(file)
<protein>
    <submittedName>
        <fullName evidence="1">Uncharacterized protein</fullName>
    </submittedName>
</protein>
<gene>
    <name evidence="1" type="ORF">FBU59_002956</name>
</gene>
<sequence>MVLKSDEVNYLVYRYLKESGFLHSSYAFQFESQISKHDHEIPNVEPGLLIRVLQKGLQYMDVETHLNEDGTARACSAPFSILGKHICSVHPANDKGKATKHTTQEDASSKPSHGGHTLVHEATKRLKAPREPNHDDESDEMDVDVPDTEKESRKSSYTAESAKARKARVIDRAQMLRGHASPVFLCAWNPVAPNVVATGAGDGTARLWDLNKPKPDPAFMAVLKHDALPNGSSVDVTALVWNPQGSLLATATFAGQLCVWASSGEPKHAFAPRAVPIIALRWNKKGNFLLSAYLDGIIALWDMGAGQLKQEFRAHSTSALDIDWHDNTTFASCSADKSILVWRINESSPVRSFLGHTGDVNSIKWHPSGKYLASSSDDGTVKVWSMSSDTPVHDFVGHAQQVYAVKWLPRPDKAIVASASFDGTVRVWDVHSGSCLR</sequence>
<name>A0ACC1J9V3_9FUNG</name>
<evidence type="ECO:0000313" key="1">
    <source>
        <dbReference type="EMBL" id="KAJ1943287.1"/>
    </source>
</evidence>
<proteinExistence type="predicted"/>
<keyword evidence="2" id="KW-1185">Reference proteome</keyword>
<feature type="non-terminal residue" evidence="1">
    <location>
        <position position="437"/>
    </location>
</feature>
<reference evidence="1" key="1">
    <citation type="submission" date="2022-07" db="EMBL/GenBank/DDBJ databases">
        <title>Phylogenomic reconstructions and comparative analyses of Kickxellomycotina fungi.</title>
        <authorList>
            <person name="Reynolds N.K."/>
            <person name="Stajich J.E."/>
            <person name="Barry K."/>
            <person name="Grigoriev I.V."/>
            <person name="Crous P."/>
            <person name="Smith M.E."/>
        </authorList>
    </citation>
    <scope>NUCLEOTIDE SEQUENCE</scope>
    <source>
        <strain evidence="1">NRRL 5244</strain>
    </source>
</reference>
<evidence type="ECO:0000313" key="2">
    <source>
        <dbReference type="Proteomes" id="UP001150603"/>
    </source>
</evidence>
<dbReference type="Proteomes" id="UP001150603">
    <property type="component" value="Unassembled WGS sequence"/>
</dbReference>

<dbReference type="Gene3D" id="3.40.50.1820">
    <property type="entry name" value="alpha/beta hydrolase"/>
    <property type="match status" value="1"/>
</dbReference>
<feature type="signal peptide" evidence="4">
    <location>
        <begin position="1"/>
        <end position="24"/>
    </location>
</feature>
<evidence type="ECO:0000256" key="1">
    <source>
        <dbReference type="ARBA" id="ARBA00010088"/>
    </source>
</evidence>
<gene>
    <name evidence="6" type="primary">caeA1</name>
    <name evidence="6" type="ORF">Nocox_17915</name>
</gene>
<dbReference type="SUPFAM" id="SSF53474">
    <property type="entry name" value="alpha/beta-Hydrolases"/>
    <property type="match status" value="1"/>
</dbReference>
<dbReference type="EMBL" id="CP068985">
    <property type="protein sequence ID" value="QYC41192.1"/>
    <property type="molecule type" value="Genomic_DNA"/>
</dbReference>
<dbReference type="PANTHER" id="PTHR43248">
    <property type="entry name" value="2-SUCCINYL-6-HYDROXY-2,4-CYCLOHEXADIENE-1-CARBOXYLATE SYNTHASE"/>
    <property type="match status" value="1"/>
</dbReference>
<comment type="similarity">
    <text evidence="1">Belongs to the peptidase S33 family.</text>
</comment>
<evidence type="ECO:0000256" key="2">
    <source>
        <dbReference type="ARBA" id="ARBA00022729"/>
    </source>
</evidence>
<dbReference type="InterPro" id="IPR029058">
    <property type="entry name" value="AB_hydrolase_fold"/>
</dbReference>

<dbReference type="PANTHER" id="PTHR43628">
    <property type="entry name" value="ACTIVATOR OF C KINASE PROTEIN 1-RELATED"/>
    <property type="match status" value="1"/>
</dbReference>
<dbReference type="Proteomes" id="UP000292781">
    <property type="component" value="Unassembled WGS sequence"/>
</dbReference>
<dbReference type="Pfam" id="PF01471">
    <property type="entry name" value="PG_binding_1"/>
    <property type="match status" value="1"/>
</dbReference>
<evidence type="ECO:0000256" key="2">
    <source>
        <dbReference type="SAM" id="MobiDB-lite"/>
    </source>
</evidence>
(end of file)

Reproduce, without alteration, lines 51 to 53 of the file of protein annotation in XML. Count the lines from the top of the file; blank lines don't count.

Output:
</dbReference>
<feature type="signal peptide" evidence="4">
    <location>